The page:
Behaviour change in action: a student after watching our video

Research has shown that the source, message and audience must acquire certain characteristics in order for the message to be effective and persuasive (Clark & Evans, 2014; Petty & Cacioppo, 1984). Firstly, the credibility of the source is crucial, as the audience needs to trust where the information is coming from. We provided a credible source for both students’ attitudes and the reality of homelessness by interviewing actual homeless people and students from a respected University. Furthermore, we increased the credibility of the message by providing an unbiased view; we achieved this by including both the positive and negative aspects from the interviewees answers in order to be as truthful as possible and to acknowledge the presence and reasons for these stereotypes. Keeping the primacy and recency effect in mind, we ensured that we presented essential contact information at the end of the video so that the audience considered this information the most. Finally, our audience consisted mostly of fellow University students and so were similar to the students in the video; for example in terms of age making us more relatable and relevant.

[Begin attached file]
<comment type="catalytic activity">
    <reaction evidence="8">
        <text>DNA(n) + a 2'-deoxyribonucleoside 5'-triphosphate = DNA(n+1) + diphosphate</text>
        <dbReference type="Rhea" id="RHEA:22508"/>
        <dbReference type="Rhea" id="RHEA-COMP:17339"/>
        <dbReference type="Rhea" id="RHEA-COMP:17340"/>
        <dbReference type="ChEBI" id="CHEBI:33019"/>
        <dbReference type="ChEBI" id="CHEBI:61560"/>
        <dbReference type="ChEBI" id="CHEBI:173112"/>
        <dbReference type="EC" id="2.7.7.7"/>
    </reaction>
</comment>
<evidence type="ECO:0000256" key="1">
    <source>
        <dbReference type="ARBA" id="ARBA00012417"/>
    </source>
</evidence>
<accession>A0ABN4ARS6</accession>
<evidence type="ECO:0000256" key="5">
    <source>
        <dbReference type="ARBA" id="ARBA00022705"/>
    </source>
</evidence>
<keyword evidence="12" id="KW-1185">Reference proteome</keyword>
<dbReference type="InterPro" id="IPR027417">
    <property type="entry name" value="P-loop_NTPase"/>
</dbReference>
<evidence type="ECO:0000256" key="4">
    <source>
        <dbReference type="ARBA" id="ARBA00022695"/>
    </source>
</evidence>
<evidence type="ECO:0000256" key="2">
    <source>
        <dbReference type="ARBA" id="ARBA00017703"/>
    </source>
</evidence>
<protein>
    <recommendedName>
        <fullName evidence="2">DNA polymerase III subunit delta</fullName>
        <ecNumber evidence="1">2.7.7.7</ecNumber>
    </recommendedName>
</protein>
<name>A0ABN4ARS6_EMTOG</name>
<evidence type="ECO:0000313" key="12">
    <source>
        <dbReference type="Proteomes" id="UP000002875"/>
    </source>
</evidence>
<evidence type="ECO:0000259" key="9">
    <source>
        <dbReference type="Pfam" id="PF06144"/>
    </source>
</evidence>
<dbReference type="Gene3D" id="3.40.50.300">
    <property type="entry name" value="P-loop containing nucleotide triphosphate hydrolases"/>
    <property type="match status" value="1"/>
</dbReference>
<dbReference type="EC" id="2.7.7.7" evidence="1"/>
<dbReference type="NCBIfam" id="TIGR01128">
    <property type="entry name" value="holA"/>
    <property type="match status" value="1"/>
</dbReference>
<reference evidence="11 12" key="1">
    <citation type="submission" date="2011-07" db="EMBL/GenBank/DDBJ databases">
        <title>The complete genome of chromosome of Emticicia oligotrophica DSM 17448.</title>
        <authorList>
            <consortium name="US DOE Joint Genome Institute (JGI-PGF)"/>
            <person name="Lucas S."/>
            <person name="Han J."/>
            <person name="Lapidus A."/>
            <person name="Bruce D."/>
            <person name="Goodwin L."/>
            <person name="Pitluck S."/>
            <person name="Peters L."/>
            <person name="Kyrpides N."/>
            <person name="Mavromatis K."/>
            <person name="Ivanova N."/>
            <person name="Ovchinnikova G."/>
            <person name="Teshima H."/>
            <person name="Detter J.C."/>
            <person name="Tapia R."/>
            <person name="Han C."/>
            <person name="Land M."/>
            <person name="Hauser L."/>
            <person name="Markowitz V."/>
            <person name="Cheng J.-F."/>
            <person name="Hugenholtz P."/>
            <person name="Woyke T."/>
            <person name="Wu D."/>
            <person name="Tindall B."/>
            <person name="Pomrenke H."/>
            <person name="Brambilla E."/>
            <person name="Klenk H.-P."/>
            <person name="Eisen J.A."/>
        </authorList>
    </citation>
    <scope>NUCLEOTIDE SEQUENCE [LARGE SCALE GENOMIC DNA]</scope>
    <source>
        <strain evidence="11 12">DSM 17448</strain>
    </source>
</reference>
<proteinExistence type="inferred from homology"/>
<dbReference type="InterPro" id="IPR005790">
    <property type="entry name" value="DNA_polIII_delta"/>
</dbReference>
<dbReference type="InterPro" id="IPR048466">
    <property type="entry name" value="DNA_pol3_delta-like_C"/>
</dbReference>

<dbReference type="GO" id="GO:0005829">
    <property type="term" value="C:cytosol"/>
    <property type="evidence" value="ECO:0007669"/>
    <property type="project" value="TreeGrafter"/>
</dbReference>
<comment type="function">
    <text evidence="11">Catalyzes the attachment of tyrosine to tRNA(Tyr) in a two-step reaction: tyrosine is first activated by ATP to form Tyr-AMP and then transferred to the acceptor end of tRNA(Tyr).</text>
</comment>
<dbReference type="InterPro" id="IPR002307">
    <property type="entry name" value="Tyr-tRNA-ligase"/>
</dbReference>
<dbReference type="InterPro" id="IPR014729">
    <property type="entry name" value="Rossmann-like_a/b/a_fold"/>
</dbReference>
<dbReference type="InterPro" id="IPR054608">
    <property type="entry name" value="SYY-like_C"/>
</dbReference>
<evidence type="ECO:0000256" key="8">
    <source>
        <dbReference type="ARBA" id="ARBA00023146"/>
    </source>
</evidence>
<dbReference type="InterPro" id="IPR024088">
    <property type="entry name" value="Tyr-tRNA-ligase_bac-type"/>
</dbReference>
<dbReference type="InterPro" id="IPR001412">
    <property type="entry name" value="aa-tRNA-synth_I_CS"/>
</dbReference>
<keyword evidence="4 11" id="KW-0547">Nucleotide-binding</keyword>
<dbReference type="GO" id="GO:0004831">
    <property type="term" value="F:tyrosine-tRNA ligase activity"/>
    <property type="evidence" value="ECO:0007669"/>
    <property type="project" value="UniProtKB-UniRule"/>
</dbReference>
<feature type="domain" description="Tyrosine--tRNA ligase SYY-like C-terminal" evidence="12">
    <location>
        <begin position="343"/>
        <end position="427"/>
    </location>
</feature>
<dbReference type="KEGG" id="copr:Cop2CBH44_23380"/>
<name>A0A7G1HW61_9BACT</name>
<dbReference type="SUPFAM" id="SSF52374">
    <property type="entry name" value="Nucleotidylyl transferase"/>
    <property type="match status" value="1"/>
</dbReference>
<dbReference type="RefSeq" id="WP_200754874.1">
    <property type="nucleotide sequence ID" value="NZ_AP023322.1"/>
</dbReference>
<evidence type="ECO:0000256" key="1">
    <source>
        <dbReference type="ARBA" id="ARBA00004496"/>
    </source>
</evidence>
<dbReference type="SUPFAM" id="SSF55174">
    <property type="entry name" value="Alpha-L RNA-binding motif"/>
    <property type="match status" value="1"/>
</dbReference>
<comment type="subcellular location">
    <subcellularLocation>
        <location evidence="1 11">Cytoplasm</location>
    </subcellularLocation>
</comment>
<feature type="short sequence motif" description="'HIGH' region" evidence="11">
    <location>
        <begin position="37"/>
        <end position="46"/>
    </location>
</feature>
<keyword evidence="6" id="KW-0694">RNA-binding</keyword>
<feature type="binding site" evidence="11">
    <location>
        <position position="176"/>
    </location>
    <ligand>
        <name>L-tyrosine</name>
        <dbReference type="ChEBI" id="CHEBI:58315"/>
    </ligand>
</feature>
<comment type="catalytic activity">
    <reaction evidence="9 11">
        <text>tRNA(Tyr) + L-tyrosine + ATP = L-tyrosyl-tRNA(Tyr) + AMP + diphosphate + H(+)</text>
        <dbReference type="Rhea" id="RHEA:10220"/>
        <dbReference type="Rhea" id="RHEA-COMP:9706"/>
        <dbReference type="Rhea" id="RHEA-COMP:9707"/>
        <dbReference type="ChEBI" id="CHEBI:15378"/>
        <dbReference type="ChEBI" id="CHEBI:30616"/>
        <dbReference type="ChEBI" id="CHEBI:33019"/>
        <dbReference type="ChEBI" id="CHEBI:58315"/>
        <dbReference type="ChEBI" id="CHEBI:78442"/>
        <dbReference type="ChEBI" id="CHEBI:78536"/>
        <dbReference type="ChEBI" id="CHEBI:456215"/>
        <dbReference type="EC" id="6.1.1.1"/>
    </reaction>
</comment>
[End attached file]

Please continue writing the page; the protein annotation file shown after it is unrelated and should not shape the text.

Ellie Goulding using her fan base to raise
awareness about homelessness